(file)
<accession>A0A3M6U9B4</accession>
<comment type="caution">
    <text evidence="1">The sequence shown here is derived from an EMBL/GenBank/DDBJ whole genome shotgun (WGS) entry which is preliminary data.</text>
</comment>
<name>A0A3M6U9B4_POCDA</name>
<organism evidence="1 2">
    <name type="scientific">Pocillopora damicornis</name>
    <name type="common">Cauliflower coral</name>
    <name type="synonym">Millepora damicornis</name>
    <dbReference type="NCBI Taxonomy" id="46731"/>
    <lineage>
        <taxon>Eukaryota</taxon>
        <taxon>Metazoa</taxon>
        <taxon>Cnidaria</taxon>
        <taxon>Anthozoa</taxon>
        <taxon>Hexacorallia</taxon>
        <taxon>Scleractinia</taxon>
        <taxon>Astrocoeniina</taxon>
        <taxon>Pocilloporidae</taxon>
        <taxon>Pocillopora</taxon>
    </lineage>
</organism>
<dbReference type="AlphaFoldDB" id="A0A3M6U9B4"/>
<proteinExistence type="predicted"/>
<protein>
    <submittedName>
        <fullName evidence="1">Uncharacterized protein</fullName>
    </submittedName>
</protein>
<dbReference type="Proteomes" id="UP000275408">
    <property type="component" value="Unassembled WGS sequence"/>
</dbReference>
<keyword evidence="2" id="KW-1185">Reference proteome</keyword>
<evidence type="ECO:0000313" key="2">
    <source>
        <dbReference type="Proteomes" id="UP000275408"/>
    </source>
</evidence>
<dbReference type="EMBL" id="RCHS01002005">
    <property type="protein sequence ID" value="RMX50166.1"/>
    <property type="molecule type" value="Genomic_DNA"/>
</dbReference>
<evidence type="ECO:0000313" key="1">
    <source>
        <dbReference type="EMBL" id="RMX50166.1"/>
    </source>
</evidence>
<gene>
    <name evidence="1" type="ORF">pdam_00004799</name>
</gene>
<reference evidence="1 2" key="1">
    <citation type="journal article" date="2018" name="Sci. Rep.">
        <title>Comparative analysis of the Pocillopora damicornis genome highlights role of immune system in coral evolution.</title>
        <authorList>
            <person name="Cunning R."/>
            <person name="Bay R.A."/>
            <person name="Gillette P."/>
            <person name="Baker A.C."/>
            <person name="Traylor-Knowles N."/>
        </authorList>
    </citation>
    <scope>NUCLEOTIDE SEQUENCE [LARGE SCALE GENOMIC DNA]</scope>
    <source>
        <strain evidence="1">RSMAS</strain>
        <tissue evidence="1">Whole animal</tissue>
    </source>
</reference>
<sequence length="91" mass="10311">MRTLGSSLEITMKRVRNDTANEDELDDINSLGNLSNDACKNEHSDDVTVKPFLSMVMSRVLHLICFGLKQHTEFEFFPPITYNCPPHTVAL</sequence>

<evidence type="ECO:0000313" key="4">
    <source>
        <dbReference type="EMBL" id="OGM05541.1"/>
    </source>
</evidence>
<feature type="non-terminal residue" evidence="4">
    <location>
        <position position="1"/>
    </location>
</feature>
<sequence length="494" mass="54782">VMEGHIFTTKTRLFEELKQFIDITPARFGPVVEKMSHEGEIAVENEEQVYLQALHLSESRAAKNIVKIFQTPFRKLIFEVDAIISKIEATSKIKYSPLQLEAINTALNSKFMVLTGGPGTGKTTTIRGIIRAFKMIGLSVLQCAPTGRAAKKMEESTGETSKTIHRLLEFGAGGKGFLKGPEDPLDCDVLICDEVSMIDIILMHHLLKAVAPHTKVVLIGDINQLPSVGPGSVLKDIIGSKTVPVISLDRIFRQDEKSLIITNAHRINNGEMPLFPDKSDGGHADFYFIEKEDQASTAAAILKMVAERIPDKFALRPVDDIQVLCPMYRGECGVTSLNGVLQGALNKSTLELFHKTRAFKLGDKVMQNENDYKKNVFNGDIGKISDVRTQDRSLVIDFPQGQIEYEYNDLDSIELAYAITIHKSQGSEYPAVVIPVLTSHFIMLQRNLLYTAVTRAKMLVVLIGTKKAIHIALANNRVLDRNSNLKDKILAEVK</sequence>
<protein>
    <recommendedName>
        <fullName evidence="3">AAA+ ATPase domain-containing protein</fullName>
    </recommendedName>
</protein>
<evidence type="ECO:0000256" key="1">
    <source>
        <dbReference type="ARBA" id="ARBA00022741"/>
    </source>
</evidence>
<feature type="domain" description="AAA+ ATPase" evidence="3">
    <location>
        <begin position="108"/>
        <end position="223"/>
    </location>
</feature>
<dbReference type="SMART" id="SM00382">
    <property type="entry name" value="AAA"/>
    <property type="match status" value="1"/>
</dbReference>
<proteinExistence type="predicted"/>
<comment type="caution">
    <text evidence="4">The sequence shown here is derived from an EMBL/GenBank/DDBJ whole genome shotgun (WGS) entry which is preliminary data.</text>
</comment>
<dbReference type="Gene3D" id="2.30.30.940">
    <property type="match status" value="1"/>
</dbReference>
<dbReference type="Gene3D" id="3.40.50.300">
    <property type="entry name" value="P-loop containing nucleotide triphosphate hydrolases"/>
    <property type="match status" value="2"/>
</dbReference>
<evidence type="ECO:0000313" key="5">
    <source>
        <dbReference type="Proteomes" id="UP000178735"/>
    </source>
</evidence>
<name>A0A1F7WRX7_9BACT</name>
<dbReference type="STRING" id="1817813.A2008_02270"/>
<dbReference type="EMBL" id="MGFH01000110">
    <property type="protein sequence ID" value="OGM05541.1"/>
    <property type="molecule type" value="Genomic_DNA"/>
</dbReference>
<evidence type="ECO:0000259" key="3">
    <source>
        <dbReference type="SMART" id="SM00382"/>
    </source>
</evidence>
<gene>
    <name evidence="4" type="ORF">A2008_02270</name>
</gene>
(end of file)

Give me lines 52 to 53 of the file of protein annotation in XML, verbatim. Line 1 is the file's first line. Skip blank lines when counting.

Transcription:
    <citation type="journal article" date="2018" name="Sci. Rep.">
        <title>Comparative analysis of the Pocillopora damicornis genome highlights role of immune system in coral evolution.</title>